This year we had a choice of services to attend for Christmas Eve. There was a 4, 5:30, and 7:00 service. I jumped at the 4:00 service. That way, I reasoned, we could be home in time for dinner, and could ship the children off to bed at a decent hour, so Santa’s merry elves could begin wrapping the presents.
I indeed said “begin.” As in, I hadn’t wrapped a single present prior to Christmas Eve. In fact, I hadn’t even gathered the presents together from various hiding spots throughout the house. Hiding spots that were so elusive, I still cannot find a few of the gifts. Which I’m sure will make wonderful Easter presents.
My sad excuse this year was that it would do no good to place any wrapped presents underneath the tree. It was difficult enough keeping the tree righted. And because, when Jensen wasn’t using me as his parking garage, the Barbie cars have been positioned under the Christmas tree since Thanksgiving. Giving the tree a festive appeal, that only gridlock can bring.
That’s my story and I’m sticking to it.
A 4:00 service seemed like a wonderful idea to us. And evidently to the 1200 other service attendees. I believe our church seats 900 comfortably. And we were late. Thereby relegated to the back of the church in the folding chairs. We separated upon arrival, knowing Jensen would never make it through service without injuring someone. The Nursery is high on his list of places he absolutely refuses to be left in. Which narrowed the playing field down to the cry room. A 4×10 darkened room that holds about 5 folding chairs. And that’s all. We affectionately refer to it as hell. Or Purgatory.
Fiddledaddy graciously volunteered to wrangle Jensen in
hell the cry room, while I took the girls into service. We were greeted at the door by an usher who handed my daughters’ each a candle. A real candle. With a wick and a cardboard cutout to apparently catch the wax. Should the candle find fire. Allrightythen. I was hoping this was just for affect. A prop. Not meant to be lit. On fire.
We found our place among all the other sardines, and their offspring. The service was wonderful. I was very much drawn into the message of the baby Jesus, the beautiful music singing praises to Our Lord, and the wonder of the miracle of Christmas. And how that small baby in a manger was the greatest gift I’ll ever receive. I forgot about my claustrophobia. I even forgot that my 6 and 8 year old daughters were holding an unlit candle.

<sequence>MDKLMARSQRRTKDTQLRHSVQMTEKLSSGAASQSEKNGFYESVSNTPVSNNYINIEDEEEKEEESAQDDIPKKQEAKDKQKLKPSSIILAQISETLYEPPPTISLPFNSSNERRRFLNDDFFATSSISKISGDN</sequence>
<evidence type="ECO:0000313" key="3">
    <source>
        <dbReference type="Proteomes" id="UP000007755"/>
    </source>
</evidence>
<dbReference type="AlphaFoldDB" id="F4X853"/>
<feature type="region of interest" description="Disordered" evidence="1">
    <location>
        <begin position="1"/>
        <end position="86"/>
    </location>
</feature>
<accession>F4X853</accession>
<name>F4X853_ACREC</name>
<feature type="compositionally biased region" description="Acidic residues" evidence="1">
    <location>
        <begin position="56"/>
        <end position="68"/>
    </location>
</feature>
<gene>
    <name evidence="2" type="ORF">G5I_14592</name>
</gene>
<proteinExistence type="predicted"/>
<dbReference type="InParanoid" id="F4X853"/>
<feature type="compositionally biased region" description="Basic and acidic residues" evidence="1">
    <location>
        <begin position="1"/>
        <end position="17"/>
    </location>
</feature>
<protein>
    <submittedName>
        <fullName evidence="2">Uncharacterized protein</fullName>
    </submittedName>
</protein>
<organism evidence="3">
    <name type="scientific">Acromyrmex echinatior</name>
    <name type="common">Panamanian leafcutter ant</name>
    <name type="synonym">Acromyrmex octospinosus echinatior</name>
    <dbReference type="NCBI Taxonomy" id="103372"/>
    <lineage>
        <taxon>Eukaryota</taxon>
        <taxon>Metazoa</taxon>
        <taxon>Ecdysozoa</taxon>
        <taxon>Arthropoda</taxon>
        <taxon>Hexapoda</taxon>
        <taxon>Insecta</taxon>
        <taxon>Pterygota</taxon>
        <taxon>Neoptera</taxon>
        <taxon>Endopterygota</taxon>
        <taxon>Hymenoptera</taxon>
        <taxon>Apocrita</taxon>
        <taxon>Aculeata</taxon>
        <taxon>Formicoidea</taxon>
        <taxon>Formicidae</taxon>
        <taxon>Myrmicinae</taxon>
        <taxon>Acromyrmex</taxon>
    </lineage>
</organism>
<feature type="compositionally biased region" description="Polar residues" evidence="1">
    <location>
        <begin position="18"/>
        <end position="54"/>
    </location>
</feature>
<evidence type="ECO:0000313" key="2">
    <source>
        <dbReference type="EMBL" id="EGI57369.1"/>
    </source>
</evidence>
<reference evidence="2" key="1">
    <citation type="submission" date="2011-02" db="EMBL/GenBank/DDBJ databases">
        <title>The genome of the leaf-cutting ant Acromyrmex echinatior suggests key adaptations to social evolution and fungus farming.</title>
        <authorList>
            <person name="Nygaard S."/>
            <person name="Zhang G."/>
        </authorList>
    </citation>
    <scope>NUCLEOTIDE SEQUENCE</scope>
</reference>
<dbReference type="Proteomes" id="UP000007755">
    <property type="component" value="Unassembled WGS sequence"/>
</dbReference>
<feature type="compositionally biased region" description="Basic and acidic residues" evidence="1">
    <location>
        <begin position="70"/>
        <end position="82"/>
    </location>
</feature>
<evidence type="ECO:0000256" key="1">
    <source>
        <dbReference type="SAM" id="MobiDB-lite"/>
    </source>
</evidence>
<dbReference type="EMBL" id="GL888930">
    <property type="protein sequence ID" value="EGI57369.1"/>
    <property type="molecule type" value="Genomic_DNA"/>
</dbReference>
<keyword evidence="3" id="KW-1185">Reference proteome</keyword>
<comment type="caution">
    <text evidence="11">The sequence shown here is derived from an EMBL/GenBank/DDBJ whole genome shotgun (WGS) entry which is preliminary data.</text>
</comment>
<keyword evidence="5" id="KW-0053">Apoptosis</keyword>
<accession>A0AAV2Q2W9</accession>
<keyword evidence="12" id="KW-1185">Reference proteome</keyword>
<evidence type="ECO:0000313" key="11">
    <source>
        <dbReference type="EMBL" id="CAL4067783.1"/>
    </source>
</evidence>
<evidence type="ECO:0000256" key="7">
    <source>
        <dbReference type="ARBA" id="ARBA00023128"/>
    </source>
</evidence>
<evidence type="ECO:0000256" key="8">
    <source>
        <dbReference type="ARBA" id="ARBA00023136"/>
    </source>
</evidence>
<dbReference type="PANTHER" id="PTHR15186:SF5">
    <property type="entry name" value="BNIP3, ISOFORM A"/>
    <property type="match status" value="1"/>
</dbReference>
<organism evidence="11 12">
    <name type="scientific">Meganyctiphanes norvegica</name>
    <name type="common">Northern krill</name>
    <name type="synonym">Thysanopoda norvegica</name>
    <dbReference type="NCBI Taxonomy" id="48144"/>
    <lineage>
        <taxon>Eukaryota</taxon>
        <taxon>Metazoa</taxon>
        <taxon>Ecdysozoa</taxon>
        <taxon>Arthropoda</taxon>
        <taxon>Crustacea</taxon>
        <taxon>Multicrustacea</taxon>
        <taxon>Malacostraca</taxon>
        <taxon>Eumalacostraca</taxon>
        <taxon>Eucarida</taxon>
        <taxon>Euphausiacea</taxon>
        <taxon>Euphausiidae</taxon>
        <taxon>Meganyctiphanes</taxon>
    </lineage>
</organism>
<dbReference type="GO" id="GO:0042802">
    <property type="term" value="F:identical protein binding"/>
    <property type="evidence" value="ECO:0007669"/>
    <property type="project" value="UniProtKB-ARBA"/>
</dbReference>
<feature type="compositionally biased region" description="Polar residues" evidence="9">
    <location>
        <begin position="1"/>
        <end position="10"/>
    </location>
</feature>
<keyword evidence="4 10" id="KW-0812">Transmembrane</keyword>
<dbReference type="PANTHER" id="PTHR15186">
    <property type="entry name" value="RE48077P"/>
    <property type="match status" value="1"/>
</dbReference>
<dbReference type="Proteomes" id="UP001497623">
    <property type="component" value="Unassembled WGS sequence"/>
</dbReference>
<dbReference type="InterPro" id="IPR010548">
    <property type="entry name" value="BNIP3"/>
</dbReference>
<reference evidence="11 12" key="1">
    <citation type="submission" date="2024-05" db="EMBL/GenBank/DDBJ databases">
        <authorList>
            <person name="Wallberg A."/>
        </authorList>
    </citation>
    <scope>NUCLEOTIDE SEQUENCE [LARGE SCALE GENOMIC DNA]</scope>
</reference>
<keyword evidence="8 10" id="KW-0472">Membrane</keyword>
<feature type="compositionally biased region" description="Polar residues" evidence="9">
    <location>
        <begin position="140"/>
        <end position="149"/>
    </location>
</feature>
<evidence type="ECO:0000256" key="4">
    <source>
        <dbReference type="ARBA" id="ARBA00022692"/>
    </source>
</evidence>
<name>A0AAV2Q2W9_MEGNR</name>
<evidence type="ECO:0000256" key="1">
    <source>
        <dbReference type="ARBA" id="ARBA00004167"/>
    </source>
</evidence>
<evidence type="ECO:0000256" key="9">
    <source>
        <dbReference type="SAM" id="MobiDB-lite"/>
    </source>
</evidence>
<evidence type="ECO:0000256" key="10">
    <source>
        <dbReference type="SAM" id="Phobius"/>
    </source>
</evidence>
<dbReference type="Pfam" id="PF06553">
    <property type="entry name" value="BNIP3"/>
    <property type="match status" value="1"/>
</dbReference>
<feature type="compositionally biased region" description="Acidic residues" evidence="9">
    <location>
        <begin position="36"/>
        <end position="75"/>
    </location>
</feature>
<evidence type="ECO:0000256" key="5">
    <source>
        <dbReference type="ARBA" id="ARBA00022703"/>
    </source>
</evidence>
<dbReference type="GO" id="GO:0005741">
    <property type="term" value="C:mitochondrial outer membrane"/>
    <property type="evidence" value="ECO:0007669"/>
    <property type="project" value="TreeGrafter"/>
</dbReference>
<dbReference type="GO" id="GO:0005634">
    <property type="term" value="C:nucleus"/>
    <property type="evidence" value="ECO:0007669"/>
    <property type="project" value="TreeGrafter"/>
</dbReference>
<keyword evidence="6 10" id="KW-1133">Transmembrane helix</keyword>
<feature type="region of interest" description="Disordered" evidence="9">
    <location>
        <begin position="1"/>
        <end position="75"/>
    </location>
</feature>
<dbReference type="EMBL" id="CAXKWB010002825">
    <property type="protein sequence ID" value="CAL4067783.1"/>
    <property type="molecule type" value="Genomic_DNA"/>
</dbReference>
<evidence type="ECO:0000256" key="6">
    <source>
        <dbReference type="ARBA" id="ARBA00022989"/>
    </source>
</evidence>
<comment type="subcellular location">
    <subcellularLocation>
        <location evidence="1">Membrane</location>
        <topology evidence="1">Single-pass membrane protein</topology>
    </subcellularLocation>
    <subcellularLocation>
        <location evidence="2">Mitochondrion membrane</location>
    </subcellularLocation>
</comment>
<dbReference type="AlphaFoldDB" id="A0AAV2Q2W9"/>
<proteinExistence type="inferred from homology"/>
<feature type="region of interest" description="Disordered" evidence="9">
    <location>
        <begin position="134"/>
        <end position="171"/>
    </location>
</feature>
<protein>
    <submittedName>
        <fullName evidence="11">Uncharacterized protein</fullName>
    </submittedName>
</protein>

Until the singers began a song titled “Light A Candle.” Oh dear Lord God in heaven. No, I silently prayed. Then I watched as the singers did indeed light their candles, and come down the crowded aisles to light the candles of the attendees in the audience. And they came all the way to the back of the nosebleed section. Emme immediately sensed clear and present danger, and handed her unlit candle to me. That’s my cautious girl. Cailey, who is deathly afraid of fire and has recurrent nightmares about her favorite doll, Zoe, burning to nothing but orange cinders, held onto her candle with both chubby hands. In a death grip. I couldn’t have wrestled it from her if I tried. I looked down at her, standing there in her highly flammable taffeta and tulle dress. And I prayed a little prayer.
“Dear God. Please help her to focus, and not burst into flames. Amen.”
If you’ll recall from a previous post, and from my upbringing in the Catholic church, a short burst of prayer is called an “ejaculation.”
I’m not making that up.
I hovered over her, ready to sacrifice myself by throwing my body on her to smother the flames. Not taking into account that I was sporting quite a lot of polyester myself. Also highly flammable. She couldn’t take her eyes off the flickering flame. She was mesmerized. Strangely drawn to that which she so greatly feared. And which is forbidden. Let’s just call that SIN NATURE shall we? Something that I know nothing about. Ahem. (Sidestepping that bolt of lightening.) At the end of the song, I let out a rather large exhale. Extinguishing the flame.
“MOM, I WANTED TO BLOW IT OUT,” just as the church quieted for one last prayer.
Which was mine.
Thank you for the gift of your precious Son. And thank you for the gift of my sweet husband and three children. And that my daughter didn’t burn down the church. And that I didn’t have to ruin my perfectly good polyester pant suit. With the elastic waist.